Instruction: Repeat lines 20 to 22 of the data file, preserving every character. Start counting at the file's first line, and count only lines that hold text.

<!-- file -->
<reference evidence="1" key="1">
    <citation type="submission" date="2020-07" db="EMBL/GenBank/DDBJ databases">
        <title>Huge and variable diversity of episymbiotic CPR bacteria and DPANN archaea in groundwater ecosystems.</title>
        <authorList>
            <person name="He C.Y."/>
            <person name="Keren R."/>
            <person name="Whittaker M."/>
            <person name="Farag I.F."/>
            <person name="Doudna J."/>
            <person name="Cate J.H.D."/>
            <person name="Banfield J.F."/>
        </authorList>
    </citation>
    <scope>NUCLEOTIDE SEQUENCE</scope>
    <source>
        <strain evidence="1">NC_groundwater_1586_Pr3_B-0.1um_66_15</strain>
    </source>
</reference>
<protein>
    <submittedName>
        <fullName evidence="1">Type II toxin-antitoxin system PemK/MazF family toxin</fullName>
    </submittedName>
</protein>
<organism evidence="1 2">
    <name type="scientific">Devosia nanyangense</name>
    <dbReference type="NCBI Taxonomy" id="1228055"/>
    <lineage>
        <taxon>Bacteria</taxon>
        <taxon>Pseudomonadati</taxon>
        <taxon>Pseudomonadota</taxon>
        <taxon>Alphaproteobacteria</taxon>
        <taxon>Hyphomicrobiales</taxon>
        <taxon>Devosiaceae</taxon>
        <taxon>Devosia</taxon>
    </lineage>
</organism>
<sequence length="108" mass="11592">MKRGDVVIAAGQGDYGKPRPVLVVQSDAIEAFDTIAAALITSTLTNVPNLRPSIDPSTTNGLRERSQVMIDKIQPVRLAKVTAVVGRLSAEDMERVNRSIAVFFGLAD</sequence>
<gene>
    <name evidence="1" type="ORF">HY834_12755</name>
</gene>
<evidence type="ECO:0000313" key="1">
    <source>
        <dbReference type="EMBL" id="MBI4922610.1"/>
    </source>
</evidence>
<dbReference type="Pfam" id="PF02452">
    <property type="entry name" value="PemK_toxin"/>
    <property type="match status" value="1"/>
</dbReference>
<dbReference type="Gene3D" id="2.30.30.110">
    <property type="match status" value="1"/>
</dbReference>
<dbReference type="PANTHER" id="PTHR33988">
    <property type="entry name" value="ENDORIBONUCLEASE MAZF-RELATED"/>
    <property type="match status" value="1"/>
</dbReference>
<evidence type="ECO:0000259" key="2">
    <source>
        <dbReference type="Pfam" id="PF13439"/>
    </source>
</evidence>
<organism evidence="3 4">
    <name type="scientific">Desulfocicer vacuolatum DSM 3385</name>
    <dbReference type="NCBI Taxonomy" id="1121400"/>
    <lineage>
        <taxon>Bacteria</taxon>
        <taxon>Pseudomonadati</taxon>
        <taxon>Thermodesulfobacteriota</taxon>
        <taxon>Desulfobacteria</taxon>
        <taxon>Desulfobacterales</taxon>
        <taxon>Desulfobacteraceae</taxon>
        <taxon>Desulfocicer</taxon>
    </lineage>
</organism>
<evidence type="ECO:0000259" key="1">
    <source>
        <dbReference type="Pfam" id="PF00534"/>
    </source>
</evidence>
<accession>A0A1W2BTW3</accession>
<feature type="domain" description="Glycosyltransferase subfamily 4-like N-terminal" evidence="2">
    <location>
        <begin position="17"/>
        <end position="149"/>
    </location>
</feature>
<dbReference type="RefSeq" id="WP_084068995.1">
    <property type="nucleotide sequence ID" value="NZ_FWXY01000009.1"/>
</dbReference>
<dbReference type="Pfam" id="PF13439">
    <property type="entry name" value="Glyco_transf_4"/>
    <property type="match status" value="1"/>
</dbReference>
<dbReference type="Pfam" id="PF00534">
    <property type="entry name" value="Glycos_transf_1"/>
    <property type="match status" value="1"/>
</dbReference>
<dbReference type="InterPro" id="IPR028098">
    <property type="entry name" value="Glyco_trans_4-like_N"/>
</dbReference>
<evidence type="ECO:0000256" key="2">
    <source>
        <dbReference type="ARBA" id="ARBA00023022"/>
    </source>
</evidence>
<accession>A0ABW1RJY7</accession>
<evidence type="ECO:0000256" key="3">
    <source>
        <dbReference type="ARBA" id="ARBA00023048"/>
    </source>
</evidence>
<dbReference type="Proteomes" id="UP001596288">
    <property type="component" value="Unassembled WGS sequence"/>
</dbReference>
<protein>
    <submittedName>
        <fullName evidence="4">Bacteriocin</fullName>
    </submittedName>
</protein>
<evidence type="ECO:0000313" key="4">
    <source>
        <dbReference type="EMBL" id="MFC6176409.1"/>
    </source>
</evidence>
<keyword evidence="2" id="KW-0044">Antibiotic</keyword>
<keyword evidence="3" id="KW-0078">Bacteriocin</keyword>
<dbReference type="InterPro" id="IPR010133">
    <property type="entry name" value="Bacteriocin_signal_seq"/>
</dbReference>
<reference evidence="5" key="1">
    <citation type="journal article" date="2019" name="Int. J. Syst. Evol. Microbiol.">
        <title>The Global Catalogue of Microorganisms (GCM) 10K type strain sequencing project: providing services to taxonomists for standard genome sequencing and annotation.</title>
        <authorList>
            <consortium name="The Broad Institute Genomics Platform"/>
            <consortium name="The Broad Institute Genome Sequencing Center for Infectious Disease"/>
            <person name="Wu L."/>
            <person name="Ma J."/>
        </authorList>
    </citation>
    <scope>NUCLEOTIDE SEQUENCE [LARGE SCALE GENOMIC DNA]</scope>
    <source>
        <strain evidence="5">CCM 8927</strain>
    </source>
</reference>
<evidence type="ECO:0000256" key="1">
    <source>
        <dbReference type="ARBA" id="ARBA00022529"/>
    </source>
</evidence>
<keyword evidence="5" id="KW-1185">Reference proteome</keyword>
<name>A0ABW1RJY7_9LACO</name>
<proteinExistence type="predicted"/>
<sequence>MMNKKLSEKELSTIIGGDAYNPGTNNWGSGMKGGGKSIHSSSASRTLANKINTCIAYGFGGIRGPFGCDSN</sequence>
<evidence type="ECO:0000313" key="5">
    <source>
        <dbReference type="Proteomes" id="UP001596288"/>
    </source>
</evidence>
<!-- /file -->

    <submittedName>
        <fullName evidence="1">Type II toxin-antitoxin system PemK/MazF family toxin</fullName>
    </submittedName>